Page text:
Dior moves Paris fashion show to avoid ‘yellow vests’

Workers repair the Dior shop window on the Champs-Elysees avenue in Paris on November 25, 2018 after yellow vest protestors smashed the boutique and stole a million euros worth of goods. (AFP)
Updated 11 January 2019

Dior moves Paris fashion show to avoid ‘yellow vests’

  • Demonstrators smashed up its Champs Elysees boutique on November 26 and stole goods and caused damage
  • Many Paris fashion shows traditionally take place near the Champs Elysees, which has been the focus for the ‘yellow vests’ weekly Saturday demonstrations

PARIS: Dior said Friday it was bringing forward its Paris fashion week show after its flagship shop was looted during “yellow vests” protests.
The luxury brand’s men’s spring summer show was to have been taken place a week Saturday, when more anti-government protests are likely in the French capital.
Dior refused to say if it was bringing the January 19 show forward a day to avoid trouble.
However, demonstrators smashed up its Champs Elysees boutique on November 26 and stole goods and caused damage reportedly to the tune of one million euros.
Others scrawled graffiti declaring “Screw the rich and immigrants.”
Slogans including “The people want Dior” were plastered on the building after earlier protests.
Luxury boutiques have become a frequent target of the protests, which began in November as a revolt against a rise in fuel prices but which have since morphed into an expression of general discontent.
Chanel, which protected the windows of its shops with fashionably black plywood cladding, has also become a magnet for graffiti, sprayed with slogans such as “Yellow is the new black” and “A perfume of victory.”
The US designer Thom Browne also moved his Saturday show to earlier in the day, while other brands have so far not said whether they will be affected.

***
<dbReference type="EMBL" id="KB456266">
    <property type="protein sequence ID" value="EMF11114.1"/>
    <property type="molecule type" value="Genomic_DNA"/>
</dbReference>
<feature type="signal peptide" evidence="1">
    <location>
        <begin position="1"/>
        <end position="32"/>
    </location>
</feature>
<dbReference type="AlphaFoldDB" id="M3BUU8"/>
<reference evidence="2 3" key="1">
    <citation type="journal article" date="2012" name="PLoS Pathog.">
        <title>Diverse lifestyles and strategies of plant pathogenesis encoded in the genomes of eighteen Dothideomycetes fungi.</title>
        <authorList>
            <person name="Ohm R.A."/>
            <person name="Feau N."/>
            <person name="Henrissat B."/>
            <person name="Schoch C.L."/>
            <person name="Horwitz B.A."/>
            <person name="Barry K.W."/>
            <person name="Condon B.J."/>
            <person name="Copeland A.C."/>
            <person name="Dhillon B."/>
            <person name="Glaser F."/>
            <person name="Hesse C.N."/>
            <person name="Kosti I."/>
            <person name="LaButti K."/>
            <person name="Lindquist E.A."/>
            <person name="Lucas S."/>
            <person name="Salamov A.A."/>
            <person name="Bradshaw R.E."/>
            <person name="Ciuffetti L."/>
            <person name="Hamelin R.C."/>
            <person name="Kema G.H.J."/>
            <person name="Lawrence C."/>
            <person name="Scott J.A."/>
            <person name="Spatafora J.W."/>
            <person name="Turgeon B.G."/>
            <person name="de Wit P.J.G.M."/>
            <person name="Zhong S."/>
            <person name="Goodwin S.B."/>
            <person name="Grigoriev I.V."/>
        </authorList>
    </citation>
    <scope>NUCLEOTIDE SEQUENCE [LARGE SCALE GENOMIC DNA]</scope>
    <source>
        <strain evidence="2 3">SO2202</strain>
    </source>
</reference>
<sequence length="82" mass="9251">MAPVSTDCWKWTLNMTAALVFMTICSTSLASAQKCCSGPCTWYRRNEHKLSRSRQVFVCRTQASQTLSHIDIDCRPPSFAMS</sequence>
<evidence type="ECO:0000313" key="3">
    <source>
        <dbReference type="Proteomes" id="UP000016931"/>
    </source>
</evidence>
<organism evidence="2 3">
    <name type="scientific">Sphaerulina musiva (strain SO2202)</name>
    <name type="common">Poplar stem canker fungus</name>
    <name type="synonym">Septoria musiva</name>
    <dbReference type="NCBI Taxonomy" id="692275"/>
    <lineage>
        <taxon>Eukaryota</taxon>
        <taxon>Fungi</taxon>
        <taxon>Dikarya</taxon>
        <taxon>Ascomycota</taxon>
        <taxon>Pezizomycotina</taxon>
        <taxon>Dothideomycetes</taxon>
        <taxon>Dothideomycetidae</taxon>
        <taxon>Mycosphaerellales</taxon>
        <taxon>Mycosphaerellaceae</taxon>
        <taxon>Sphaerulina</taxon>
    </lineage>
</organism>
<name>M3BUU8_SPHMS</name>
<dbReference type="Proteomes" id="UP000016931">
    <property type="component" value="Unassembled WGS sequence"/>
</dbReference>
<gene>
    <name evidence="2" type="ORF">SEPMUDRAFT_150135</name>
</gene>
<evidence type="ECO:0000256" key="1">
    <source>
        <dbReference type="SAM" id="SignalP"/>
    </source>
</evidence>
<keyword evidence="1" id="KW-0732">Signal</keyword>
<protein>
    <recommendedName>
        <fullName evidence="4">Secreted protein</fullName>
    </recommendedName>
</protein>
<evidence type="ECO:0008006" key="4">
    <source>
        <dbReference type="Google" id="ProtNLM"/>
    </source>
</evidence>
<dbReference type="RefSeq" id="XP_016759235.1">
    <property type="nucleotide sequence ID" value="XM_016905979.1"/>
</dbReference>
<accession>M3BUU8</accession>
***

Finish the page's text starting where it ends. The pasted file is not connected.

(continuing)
Supermodel Bella Hadid set social media alight Wednesday by appearing at a Louis Vuitton dinner during New York fashion week in a luminous yellow vest designed by the creator of its men’s line, Virgil Abloh.
The American came up with the design as a part of his first show for the label earlier this year, but the model’s appearance in it still set tongues wagging.
Many Paris fashion shows traditionally take place near the Champs Elysees, which has been the focus for the “yellow vests” weekly Saturday demonstrations, which often end in violence.
Police have tried to contain protesters by closing metro stations and redirecting traffic from the area.
Paris men’s fashion week begins on Tuesday and is followed by the haute couture shows, which will run until January 24.


Meet Aya Barqawi, the Saudi-born social media star

Updated 18 August 2019

Meet Aya Barqawi, the Saudi-born social media star

  • Barqawi promotes what she calls ‘high-street fashion’
  • Barqawi’s Instagram posts are designed with digital frames to add a unique touch to her content

DUBAI: Between the luxurious fashion statements and international runways, Palestinian-Jordanian Aya Barqawi continues to inspire her followers with thousands of on-budget styles.

“I always try to make people feel inclusive. I want to end this intimidation that comes with fashion,” the Saudi-born blogger told Arab News.

Barqawi promotes what she calls “high-street fashion” and finds the challenge of adapting to international trends “fun.”

“I am looking for new ways to make trends work for me,” she said. “You just need a little bit of creativity and imagination.”

Like many women her age with similar passions, the 24-year-old was unable to study fashion in college because of a lack of opportunity in the Middle East. Now, as a design graduate, she incorporates her field of study with a social media career.

Barqawi’s Instagram posts are designed with digital frames to add a unique touch to her content. “Studying design helped me shape my visual identity on Instagram because I do a lot of graphic work on my photos. It makes it easier for me to create digital content,” she said.

The stylist also worked as a fashion photographer for a brand in Berlin. “I never thought they would pick me over people who are actually from Berlin, who were actually German,” she said. “But my work spoke for itself.”

Barqawi is always looking to motivate other women. “No matter what the field of work you are in, never underestimate yourself. Never second-guess yourself and never compromise your standards for anyone or anything,” she said.

The fashion blogger has also worked in media as a TV producer and segment producer. “I have done digital, I have done TV, so now I am just open to anything that comes my way,” she said.